The presenter, who had hosted The Jeremy Kyle Show since 2005, has stayed out of the public eye since the ITV daytime programme was taken off air, only issuing a brief public statement saying he and his team were “utterly devastated by the recent events”.
The Commons digital, culture, media and sport select committee wants him to answer questions about the reality TV industry and how it treats participants.
“We’re hoping that Jeremy Kyle will take this opportunity to come and answer questions about measures taken to prepare and support contestants,” the committee chair, Damian Collins, said. “As someone who was at the centre of this long-running show, we believe that his perspective on reality TV will be of particular value to our inquiry.”
Kyle has been given until next week to fix a date for his appearance. He could be found in contempt of parliament if he refuses to appear in front of MPs, although recent cases have highlighted that there is a limited amount that politicians can do to make people give evidence.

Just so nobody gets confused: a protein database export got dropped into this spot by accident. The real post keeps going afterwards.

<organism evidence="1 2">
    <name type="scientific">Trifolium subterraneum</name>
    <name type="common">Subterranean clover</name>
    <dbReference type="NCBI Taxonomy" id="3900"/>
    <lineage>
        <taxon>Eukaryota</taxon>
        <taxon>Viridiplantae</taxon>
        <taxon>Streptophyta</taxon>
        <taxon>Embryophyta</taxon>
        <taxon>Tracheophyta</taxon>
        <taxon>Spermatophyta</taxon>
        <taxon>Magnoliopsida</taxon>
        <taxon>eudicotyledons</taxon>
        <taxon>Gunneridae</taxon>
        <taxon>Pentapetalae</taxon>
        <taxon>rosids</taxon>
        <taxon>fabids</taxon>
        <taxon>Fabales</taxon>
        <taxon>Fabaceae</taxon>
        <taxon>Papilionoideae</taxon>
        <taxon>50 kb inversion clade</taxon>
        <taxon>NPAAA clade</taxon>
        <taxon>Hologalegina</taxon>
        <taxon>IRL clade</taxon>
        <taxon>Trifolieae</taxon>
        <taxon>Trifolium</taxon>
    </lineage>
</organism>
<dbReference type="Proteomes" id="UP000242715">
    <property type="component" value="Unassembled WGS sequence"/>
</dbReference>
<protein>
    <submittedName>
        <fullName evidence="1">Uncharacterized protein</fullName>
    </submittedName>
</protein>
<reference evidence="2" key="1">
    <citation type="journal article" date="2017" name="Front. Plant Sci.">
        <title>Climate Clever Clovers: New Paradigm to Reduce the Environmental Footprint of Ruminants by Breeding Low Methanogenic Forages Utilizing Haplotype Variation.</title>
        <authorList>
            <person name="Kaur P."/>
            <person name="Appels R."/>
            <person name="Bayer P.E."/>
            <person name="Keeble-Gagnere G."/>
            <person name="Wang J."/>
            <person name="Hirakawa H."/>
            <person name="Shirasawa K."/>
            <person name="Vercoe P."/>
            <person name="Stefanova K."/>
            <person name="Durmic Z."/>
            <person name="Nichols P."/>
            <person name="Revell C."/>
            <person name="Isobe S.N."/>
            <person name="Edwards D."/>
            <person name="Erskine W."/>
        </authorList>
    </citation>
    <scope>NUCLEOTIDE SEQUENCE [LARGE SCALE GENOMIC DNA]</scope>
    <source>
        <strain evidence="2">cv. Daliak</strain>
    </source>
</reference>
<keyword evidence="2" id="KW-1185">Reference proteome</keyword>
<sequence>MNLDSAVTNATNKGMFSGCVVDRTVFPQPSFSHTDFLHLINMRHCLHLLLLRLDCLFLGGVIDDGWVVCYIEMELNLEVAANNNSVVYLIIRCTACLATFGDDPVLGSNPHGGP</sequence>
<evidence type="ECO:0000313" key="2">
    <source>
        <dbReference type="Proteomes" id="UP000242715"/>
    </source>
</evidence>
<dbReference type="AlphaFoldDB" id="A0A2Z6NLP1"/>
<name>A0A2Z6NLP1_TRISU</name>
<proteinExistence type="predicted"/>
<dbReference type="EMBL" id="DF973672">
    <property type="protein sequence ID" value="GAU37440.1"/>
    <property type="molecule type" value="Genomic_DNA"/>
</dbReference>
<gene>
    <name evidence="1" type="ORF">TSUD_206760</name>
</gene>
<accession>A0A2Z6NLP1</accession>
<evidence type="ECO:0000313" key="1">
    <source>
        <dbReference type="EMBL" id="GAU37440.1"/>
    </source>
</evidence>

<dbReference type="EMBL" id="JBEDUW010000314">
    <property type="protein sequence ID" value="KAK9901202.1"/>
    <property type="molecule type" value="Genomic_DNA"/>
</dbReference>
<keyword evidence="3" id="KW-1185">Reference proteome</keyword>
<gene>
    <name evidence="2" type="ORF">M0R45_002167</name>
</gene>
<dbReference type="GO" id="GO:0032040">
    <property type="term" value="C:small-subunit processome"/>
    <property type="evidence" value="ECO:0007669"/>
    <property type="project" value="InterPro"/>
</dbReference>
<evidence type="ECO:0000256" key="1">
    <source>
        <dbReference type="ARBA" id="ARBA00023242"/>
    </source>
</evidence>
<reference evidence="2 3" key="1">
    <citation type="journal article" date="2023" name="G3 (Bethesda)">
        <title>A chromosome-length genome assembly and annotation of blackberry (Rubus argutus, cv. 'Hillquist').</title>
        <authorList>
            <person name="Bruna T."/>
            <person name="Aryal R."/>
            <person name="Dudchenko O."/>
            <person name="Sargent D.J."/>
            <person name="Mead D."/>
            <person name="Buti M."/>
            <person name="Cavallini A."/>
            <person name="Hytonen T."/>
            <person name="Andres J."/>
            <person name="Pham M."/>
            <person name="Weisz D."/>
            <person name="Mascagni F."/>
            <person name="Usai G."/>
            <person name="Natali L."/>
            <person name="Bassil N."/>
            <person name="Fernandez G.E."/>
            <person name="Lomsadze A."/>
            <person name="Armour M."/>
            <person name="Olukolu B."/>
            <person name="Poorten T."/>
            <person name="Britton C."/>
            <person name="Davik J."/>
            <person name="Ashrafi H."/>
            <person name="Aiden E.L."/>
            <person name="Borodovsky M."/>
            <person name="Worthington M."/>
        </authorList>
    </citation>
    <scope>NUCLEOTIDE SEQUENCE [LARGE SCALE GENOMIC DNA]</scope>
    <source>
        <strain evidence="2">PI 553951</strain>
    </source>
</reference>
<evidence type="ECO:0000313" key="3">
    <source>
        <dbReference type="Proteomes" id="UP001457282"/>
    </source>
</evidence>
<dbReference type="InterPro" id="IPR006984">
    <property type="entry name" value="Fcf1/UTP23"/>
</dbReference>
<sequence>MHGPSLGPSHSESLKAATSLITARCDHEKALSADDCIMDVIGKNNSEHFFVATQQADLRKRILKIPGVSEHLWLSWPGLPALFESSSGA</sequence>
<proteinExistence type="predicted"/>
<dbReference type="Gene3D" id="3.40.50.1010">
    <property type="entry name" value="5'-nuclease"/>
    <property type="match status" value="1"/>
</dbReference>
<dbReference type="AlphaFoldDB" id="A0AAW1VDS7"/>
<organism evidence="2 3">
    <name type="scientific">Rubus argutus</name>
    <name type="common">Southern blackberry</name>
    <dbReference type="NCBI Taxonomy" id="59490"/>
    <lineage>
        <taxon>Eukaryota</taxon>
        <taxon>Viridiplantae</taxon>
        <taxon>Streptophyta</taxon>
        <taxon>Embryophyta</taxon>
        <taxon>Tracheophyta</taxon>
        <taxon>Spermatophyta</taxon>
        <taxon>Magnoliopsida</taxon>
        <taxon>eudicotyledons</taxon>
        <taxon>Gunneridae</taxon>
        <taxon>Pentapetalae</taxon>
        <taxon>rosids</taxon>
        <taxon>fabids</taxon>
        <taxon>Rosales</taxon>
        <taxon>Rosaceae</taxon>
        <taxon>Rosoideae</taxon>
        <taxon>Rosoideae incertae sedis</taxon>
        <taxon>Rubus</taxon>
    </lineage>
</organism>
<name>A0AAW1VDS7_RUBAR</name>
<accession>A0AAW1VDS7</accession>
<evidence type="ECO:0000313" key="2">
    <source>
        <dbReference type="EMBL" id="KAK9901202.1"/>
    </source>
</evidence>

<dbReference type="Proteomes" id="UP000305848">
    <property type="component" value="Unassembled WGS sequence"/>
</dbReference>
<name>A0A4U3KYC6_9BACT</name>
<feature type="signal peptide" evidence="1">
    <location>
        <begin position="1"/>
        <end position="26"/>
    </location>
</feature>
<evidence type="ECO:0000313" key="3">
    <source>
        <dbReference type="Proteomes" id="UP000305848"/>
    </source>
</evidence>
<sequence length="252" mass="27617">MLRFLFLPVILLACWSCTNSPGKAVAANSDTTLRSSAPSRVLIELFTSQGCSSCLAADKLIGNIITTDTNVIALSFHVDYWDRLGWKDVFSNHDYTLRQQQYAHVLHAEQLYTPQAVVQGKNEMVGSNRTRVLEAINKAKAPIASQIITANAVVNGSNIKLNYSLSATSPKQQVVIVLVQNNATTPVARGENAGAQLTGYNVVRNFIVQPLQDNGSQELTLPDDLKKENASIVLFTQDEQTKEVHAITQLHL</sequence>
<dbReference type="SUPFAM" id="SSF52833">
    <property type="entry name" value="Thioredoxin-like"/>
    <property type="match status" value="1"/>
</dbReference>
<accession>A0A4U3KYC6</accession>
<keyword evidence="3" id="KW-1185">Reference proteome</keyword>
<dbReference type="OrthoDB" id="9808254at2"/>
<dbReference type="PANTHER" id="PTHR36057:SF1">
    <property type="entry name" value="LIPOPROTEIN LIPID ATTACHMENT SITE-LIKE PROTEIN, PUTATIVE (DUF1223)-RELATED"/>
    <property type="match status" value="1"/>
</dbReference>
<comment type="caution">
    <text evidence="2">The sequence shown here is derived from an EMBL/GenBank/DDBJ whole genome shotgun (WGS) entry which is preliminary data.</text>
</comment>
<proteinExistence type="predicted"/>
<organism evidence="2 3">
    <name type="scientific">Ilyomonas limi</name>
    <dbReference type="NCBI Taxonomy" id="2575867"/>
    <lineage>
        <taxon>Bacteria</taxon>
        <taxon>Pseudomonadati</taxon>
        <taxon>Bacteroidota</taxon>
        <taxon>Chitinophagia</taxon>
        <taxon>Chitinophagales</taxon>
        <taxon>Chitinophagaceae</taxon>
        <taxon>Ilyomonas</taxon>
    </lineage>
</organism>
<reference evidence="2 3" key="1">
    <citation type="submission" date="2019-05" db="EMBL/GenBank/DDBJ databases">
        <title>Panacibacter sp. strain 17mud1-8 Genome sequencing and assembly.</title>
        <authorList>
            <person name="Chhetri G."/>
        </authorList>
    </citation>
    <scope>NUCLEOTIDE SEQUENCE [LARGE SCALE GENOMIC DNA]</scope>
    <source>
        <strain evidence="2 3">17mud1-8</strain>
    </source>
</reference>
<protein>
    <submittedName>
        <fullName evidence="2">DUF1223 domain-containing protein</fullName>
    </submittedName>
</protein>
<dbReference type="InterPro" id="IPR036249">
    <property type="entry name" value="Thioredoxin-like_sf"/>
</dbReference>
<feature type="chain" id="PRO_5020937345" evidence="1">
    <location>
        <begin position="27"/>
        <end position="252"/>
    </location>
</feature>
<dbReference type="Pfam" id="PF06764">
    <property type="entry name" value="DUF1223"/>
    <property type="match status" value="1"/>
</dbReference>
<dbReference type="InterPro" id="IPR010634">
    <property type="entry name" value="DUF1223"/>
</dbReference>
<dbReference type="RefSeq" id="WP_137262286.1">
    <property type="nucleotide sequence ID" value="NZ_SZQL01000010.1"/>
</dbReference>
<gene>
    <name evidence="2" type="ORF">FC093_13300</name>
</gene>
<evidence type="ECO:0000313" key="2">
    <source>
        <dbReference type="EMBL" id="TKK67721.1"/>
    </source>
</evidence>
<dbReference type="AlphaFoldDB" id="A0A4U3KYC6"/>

Kyle could find himself publicly shamed in the national media if he fails to attend the hearing, which will focus on how the show exercised its duty of care towards participants and on the wider issues facing reality TV shows.
The inquiry will look at other programmes, such as Love Island, ITV’s highly profitable reality TV ratings hit which returned this week with record viewing figures for a launch programme.
The programme, which is attracting young audiences who often eschew live television, has come under increasing scrutiny after the incident on The Jeremy Kyle Show and the suicides of two former participants. In response, Love Island staff have announced extra safeguarding measures, especially with regards to coping with the pressures of social media fame.
ITV’s chief executive, Dame Carolyn McCall, chairman, Sir Peter Bazalgette, and director of content compliance, Chris Wissun, are to appear in front of MPs on Tuesday 25 June. Further public hearings involving former reality TV participants and programme-makers will be held over the following months.
• In the UK and Ireland, Samaritans can be contacted on 116 123 or email email@example.com or firstname.lastname@example.org. In the US, the National Suicide Prevention Lifeline is 1-800-273-8255. In Australia, the crisis support service Lifeline is 13 11 14. Other international suicide helplines can be found at www.befrienders.org.
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